Asda prolongs deadline for staff to sign new contract

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Asda contract Roger Burnley
The new contract applies to over 120,000 of Asda's hourly-paid staff
// Asda extends deadline for colleagues to sign new contract by one week
// The new contract applies to over 120,000 of its hourly-paid staff
// Asda said the deal will increase basic hourly pay but scrap paid breaks

Asda has extended the deadline for its staff to sign its new contract as thousands fear being sacked from their jobs.

On Saturday, the Big 4 grocer extended the deadline by a week for over 120,000 of its hourly-paid staff to sign a contract which would result in their salary and benefits changing.

Asda said the deal will increase basic hourly pay but scrap paid breaks, cut premium pay on most bank holidays and reduce the number of hours rated as better-paid night shifts.


READ MORE: Asda to increase hourly pay amid new contract dispute


Meanwhile, the GMB, which represents Asda staff, said last week that up to 12,000 staff would not agree to the new contract.

However, many colleagues have signed in recent days and Asda said on Friday that less than 1000 people had not signed.

Asda announced on Wednesday it would raise its hourly pay rate for supermarket staff by 18p next year.

“We do not want anyone to leave because of the new contract and have tried hard throughout this process to address your concerns,” Asda chief executive Roger Burnley said.

“We’re operating in such a challenging market and have to remain competitive in order to secure our success, now and in the future,” he said.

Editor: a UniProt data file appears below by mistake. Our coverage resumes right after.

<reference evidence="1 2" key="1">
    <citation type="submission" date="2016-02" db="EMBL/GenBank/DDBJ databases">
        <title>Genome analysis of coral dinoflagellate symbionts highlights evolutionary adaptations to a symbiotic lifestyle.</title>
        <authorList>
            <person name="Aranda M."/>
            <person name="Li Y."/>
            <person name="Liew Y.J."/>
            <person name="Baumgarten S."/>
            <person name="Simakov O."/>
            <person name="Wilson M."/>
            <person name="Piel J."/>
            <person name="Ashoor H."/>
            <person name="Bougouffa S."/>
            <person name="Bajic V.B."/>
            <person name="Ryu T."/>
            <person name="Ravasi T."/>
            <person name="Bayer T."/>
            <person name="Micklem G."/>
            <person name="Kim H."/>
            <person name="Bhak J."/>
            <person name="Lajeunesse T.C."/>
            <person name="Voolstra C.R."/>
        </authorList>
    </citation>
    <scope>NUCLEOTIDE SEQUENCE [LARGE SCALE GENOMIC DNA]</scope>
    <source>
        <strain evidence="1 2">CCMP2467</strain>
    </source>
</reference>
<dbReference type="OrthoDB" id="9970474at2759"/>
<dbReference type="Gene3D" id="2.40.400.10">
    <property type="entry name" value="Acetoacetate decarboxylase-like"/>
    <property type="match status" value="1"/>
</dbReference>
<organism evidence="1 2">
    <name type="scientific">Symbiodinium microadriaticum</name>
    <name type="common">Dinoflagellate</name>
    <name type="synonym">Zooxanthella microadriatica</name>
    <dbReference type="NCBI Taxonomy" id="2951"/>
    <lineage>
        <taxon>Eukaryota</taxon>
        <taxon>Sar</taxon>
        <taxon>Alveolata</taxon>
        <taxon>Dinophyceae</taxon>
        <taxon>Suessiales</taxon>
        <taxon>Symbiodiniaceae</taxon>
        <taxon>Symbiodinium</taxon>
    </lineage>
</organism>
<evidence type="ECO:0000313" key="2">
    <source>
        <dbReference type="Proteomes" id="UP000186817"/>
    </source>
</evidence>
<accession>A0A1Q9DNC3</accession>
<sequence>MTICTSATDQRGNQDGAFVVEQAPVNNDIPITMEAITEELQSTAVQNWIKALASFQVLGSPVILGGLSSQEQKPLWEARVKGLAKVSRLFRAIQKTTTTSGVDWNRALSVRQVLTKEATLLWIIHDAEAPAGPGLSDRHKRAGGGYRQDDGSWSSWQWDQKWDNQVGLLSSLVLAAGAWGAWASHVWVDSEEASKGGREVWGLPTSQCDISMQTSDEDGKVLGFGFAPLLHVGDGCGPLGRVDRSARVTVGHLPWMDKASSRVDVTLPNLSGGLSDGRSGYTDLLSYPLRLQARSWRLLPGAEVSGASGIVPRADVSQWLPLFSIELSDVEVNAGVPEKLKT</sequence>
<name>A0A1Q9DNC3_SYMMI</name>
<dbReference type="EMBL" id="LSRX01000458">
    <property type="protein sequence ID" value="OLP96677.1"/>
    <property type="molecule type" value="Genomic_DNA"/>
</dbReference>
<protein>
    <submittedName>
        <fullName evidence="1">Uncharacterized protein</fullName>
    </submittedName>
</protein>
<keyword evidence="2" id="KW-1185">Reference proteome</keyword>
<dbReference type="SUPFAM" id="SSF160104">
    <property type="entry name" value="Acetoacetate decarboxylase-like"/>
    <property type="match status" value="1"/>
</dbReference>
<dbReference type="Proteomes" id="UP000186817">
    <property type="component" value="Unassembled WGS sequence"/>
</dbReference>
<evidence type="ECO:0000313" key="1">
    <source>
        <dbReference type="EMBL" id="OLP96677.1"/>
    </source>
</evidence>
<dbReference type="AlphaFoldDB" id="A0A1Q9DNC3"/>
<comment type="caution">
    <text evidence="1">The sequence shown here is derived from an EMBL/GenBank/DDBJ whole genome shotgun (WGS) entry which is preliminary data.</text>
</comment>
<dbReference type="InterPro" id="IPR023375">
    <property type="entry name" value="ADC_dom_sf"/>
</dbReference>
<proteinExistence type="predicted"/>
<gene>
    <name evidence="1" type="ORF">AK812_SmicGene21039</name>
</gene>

“Our new contract gives us the flexibility we need to make sure we can respond to our customers’ changing demands and as you know, all of our competitors have already made this change so we cannot get left behind.”

Nevertheless, the GMB said staff had only agreed to the deal as they would prefer to keep their jobs in the run-up to Christmas, and have plans to leave in the new year.

GMB regional secretary Neil Derrick said: “If Asda in any sense think the number of people that has signed up shows contentment and goodwill from the workforce they are mistaken.

“This has completely stamped out any goodwill.”

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3 COMMENTS

  1. If they were there for their customers they would have enough staff to stock the shelves, so that the customer can get what they want.

  2. Listen just get on with it because same thing happen to Sainsbury’s and we are not moaning it’s just people need to grow up and get on with it, with little fuss.

  3. If you where in the situation as some I know you would back them not criticize them, some of these people have disabled family they care for me being one

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